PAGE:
Below are links to all of my sketchnotes in PDF form plus one containing them all at the end. Hope you find them helpful!

Friday 22 – Saturday 23 March 2019 at Imago, Loughborough

Language World 2019: Speaking up for Languages

Now that the holidays are drawing to a close, and thoughts turn to work once more, it’s a good time to think about how the next year will pan out in terms of teaching and learning. You might be considering how to move forward with your appraisal targets, looking to discover new ideas or simply seeking to refresh yourself with some camaraderie and inspiration.

I’ve found that Language World is a perfect place to do all three of those things, and I’d encourage you to consider attending. As the website says:

The Association for Language Learning’s annual conference and CPD event offers a packed programme with speakers from across the languages sector which attracts up to 250 participants a day, with a large number coming from primary and secondary schools.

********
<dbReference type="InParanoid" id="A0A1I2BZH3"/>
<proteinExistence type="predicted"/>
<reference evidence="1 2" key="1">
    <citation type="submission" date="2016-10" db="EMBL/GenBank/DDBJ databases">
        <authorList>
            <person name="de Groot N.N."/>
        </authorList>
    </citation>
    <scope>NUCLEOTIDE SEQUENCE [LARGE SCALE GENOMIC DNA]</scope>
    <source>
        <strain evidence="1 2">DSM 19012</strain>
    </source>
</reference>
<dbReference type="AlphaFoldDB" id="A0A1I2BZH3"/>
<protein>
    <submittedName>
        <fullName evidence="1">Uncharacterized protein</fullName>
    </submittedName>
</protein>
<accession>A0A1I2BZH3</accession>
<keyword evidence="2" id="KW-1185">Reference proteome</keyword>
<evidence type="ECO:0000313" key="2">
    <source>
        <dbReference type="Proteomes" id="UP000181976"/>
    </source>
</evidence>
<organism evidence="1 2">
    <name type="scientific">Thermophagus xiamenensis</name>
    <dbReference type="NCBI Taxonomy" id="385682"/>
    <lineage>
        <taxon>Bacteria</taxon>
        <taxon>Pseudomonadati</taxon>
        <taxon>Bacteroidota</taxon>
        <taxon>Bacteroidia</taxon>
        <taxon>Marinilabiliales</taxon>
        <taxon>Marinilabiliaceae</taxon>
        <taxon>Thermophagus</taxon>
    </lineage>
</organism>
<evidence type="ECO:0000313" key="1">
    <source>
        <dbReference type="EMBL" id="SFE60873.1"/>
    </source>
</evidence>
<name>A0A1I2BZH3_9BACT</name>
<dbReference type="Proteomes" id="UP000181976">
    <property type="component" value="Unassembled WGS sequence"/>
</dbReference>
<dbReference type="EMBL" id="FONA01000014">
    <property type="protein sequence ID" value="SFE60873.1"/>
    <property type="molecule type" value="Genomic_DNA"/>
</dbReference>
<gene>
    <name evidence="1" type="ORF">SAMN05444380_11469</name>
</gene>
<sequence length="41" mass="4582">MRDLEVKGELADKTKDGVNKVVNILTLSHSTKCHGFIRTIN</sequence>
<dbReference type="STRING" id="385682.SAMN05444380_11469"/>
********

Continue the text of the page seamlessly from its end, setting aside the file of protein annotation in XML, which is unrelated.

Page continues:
– It’s an exhibition: a large and varied exhibition showcasing the latest in language learning resources and support
– It’s a real boost to your teaching: a great way to recharge your batteries – a two day shot of ideas, advice, debate and inspiration
– It’s a celebration: get together with other language teachers from around the UK, and around the world…… at Language World!


The programme is always strong but this year it includes plenary sessions from Heather Fearn, Ofsted Language lead, Suzanne Farrell, ASCL and Dr Rachel Hawkes who always inspires and enthuses me. I’m particularly excited that ALL Patron, Professor David Crystal, OBE, will be delivering the Mary Glasgow Plenary keynote entitled 25 years of not (yet) having a House of Languages. I’m  really looking forward to what he has to say, and also hoping that I can sketchnote his thoughts whilst listening too!


It includes sessions for all phases of learning with a strong primary languages thread that has sessions from Vicky Cooke, Nadine Chadier, Clare Seccombe, Sue Cave, Eleanor Chettle Cully, Sara Montero, Noelia Rivas and me to name but a few! I’m also looking forward to a session on SEND in the MFL classroom, on supporting EAL learners and how to include families in language learning.